June 26 2015 12:46PM
Draft day is here, and our Prospect Profiles series has now run its course. If you missed any of the players we covered or are just looking for information on a particular player, our entire top-45 countdown with links to each individual profile is after the jump
June 26 2015 11:00AM
We're getting down to the nitty gritty here at the Nation Network draft profiles. In fact, we're down the No. 2 guy on everyone's draft board, and our very last profile. Yup it's Buffalo-bound Jack Eichel, who is largely considered the second- or third-best prospect to come along in the last several years (behind you-know-who this year, and Nathan MacKinnon two years back).
A lot has been said about Eichel by this point, but here's a run-down.
June 26 2015 10:42AM
Photo Credit: Jayne Kamin-Oncea/USA TODAY Sports
The Winnipeg Jets have engaged team captain Andrew Ladd in contract extension talks, according to a report from Sportsnet's Chris Johnston.
Though the negotiations are preliminary in nature, it makes a good deal of sense that Winnipeg would want to keep the 29-year-old power forward in the fold. In addition to his snarly physical game and solid two-way abilities, Ladd is a bona fide top-line winger who has contributed at least 50 points in every season since joining the franchise back in 2010-11.
June 26 2015 10:24AM
PCS is still in its infancy. You could think of it as being in its "alpha-testing" stage. There are some issues and also some quantitative factors that could be (and eventually will be) added into the model.
Still PCS offers some interesting insight on how players who are of similar age, height, and scoring in the same league did in making the NHL.
With the draft nearing we thought we'd break down Kevin Cheveldayoff and the Winnipeg Jets previous draft selections and how they did relative to what was immediately available.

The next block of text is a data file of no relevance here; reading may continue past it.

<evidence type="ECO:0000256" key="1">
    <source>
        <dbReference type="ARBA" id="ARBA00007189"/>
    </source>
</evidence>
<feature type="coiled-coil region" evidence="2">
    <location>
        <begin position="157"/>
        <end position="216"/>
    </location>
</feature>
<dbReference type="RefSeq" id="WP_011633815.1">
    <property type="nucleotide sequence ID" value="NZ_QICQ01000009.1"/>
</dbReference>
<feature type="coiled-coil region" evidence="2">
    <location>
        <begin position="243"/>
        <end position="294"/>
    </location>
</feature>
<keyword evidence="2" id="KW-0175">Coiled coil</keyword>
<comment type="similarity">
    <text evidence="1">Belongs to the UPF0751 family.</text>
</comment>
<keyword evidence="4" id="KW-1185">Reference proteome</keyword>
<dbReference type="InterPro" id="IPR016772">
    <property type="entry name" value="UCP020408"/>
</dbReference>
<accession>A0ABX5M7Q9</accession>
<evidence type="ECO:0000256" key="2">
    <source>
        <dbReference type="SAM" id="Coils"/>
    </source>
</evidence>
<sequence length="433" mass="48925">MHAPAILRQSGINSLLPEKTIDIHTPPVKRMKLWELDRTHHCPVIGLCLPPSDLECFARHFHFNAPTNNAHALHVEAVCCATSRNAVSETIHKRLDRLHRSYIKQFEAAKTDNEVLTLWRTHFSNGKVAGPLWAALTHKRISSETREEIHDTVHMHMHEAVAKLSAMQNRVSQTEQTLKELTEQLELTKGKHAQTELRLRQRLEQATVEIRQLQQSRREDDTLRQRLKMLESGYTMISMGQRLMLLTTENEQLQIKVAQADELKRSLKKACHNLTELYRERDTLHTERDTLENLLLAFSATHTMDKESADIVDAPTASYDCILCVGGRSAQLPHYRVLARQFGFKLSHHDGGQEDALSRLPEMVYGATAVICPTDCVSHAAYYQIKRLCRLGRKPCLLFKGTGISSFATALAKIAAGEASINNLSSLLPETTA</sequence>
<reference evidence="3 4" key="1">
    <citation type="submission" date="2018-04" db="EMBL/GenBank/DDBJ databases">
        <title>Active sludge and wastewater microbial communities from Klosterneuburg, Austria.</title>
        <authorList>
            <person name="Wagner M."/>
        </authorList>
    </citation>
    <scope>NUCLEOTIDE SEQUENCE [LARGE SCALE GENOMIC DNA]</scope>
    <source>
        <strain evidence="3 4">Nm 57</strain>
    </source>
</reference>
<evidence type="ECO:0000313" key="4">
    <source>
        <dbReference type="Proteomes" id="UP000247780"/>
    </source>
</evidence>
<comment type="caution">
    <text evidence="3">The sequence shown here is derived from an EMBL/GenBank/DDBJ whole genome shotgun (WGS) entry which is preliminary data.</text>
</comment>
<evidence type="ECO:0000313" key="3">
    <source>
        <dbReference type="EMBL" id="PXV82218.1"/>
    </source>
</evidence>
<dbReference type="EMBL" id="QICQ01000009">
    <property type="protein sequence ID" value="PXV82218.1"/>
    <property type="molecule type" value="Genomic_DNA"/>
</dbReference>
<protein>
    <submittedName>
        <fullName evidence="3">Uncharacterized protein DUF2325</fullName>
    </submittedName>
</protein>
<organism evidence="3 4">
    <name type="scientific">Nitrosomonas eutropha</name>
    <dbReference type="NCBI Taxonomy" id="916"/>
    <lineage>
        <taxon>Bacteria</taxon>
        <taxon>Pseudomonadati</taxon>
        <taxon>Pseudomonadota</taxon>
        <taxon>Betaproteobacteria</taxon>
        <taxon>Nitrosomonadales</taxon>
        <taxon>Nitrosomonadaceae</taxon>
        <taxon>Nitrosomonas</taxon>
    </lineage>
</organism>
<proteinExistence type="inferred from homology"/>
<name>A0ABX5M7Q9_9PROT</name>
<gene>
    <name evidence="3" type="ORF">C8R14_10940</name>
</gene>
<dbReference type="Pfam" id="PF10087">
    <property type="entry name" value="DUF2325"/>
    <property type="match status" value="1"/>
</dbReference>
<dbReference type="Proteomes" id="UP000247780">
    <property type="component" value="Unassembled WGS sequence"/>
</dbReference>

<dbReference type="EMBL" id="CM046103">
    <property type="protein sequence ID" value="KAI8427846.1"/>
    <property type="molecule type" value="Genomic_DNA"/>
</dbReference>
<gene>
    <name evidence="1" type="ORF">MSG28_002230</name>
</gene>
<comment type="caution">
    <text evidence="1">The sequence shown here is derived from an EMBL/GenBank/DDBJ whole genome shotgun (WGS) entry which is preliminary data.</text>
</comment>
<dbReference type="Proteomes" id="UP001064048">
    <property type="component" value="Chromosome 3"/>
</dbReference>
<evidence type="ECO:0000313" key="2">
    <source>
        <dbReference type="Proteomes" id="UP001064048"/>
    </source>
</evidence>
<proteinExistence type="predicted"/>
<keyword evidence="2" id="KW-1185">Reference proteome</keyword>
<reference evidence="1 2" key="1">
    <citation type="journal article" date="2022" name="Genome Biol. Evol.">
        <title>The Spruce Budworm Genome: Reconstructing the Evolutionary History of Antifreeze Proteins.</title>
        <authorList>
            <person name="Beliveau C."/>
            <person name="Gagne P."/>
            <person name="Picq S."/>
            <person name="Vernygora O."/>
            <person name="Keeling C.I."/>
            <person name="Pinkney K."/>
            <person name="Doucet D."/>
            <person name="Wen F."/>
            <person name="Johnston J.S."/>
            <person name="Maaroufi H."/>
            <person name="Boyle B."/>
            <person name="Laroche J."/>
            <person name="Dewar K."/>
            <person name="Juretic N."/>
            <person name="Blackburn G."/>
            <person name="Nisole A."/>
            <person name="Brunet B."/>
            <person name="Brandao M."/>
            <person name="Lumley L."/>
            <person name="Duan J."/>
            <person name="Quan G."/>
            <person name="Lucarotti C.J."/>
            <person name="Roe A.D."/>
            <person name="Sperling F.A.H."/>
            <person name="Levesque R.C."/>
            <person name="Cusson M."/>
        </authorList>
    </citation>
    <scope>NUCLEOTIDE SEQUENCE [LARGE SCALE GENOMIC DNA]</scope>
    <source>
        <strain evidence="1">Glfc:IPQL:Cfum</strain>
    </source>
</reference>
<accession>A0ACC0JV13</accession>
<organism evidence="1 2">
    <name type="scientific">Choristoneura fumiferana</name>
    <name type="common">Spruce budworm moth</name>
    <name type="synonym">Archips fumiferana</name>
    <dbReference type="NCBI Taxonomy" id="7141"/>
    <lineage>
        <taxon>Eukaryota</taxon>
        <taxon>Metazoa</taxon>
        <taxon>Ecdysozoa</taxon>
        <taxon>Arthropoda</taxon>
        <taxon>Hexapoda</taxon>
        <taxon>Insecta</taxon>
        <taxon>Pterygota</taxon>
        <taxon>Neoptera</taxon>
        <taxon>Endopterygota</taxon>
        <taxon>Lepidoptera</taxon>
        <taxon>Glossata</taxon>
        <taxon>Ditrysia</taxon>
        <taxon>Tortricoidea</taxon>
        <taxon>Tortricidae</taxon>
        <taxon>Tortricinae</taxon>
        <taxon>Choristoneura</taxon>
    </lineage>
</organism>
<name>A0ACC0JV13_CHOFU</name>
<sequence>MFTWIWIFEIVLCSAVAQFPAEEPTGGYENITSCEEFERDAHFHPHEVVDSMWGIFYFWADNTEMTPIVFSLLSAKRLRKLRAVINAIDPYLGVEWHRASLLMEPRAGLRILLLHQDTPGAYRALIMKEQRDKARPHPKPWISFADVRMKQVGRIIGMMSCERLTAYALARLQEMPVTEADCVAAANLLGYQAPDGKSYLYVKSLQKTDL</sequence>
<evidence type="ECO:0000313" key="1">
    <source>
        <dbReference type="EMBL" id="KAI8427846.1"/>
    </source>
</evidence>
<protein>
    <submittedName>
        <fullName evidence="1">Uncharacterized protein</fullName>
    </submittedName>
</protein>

We continue our series with the my personal favourite Winnipeg Jets draft, the 2013 NHL Entry Draft.
June 26 2015 10:00AM
"Goalies are Voodoo."
This is a mantra repeated at one point or another by nearly anyone within the hockey analytics community. While a definite stretch of the truth, there’s some truth to it since goalies are extremely hard to predict. They are subject to small sample sizes including a full season of play, and nearly every goalie has their own unique development path.
Because of the difficulty in predicting goalies from such a young age it is oft-suggested to not use your draft picks on a goalie. You can often select a cheap, average goalie from free agency, European leagues or the NCAA. Because of the difficulty and the better options elsewhere I am oft in this camp.
The downside of not drafting a goaltender is that you are not likely to find an elite goaltender such as the Roberto Luongos, Carey Prices, or Henrik Lundqivst's of the world. Should your team try and draft a goalie, despite the area being harder to predict, there are still some analytical rules you should follow.
Let's take a look at a few of 2015's most interesting goalie prospects after the jump.